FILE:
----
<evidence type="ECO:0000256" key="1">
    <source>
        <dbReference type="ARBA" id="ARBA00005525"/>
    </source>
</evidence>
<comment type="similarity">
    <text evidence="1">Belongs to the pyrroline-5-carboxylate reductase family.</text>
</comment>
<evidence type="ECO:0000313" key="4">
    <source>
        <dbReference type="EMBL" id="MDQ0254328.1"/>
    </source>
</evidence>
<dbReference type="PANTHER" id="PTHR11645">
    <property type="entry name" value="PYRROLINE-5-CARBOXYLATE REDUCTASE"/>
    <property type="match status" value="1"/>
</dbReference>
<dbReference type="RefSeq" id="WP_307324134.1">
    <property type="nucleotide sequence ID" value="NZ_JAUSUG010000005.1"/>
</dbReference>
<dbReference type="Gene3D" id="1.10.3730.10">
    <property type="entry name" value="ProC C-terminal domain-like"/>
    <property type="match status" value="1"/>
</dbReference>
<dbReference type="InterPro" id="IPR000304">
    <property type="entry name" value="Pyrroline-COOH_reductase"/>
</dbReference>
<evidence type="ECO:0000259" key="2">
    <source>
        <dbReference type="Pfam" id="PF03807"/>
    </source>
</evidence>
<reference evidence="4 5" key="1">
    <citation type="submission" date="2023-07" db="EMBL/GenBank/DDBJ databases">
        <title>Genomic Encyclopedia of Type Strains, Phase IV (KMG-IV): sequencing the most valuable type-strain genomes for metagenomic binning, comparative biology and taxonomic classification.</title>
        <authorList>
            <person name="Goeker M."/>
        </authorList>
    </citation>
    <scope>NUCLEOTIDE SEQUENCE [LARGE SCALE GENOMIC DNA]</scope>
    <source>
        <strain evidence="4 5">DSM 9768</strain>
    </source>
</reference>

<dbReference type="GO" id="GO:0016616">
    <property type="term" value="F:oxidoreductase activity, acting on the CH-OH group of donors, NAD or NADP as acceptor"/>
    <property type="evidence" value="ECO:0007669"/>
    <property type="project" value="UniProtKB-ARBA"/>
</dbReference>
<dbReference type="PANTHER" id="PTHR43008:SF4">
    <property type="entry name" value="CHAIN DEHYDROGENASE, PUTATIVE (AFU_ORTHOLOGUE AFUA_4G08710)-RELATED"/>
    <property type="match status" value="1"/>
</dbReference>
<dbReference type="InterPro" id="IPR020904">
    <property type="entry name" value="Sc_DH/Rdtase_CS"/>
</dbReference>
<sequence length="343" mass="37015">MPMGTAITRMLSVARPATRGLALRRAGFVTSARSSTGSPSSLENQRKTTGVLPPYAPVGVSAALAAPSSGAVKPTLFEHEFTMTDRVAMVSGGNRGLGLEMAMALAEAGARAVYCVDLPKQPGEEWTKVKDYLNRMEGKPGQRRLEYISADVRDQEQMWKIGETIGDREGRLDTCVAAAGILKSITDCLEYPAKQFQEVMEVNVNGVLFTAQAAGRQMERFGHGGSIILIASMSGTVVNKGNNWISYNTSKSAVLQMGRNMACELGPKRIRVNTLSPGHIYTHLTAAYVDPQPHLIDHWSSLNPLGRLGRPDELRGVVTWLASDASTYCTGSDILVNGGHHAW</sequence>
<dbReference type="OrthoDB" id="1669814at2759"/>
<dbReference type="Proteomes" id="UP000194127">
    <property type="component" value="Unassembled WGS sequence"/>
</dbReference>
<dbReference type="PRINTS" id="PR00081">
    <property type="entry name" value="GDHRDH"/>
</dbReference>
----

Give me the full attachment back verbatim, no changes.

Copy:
<evidence type="ECO:0000256" key="1">
    <source>
        <dbReference type="ARBA" id="ARBA00005525"/>
    </source>
</evidence>
<comment type="similarity">
    <text evidence="1">Belongs to the pyrroline-5-carboxylate reductase family.</text>
</comment>
<evidence type="ECO:0000313" key="4">
    <source>
        <dbReference type="EMBL" id="MDQ0254328.1"/>
    </source>
</evidence>
<dbReference type="PANTHER" id="PTHR11645">
    <property type="entry name" value="PYRROLINE-5-CARBOXYLATE REDUCTASE"/>
    <property type="match status" value="1"/>
</dbReference>
<dbReference type="RefSeq" id="WP_307324134.1">
    <property type="nucleotide sequence ID" value="NZ_JAUSUG010000005.1"/>
</dbReference>
<dbReference type="Gene3D" id="1.10.3730.10">
    <property type="entry name" value="ProC C-terminal domain-like"/>
    <property type="match status" value="1"/>
</dbReference>
<dbReference type="InterPro" id="IPR000304">
    <property type="entry name" value="Pyrroline-COOH_reductase"/>
</dbReference>
<evidence type="ECO:0000259" key="2">
    <source>
        <dbReference type="Pfam" id="PF03807"/>
    </source>
</evidence>
<reference evidence="4 5" key="1">
    <citation type="submission" date="2023-07" db="EMBL/GenBank/DDBJ databases">
        <title>Genomic Encyclopedia of Type Strains, Phase IV (KMG-IV): sequencing the most valuable type-strain genomes for metagenomic binning, comparative biology and taxonomic classification.</title>
        <authorList>
            <person name="Goeker M."/>
        </authorList>
    </citation>
    <scope>NUCLEOTIDE SEQUENCE [LARGE SCALE GENOMIC DNA]</scope>
    <source>
        <strain evidence="4 5">DSM 9768</strain>
    </source>
</reference>

<dbReference type="GO" id="GO:0016616">
    <property type="term" value="F:oxidoreductase activity, acting on the CH-OH group of donors, NAD or NADP as acceptor"/>
    <property type="evidence" value="ECO:0007669"/>
    <property type="project" value="UniProtKB-ARBA"/>
</dbReference>
<dbReference type="PANTHER" id="PTHR43008:SF4">
    <property type="entry name" value="CHAIN DEHYDROGENASE, PUTATIVE (AFU_ORTHOLOGUE AFUA_4G08710)-RELATED"/>
    <property type="match status" value="1"/>
</dbReference>
<dbReference type="InterPro" id="IPR020904">
    <property type="entry name" value="Sc_DH/Rdtase_CS"/>
</dbReference>
<sequence length="343" mass="37015">MPMGTAITRMLSVARPATRGLALRRAGFVTSARSSTGSPSSLENQRKTTGVLPPYAPVGVSAALAAPSSGAVKPTLFEHEFTMTDRVAMVSGGNRGLGLEMAMALAEAGARAVYCVDLPKQPGEEWTKVKDYLNRMEGKPGQRRLEYISADVRDQEQMWKIGETIGDREGRLDTCVAAAGILKSITDCLEYPAKQFQEVMEVNVNGVLFTAQAAGRQMERFGHGGSIILIASMSGTVVNKGNNWISYNTSKSAVLQMGRNMACELGPKRIRVNTLSPGHIYTHLTAAYVDPQPHLIDHWSSLNPLGRLGRPDELRGVVTWLASDASTYCTGSDILVNGGHHAW</sequence>
<dbReference type="OrthoDB" id="1669814at2759"/>
<dbReference type="Proteomes" id="UP000194127">
    <property type="component" value="Unassembled WGS sequence"/>
</dbReference>
<dbReference type="PRINTS" id="PR00081">
    <property type="entry name" value="GDHRDH"/>
</dbReference>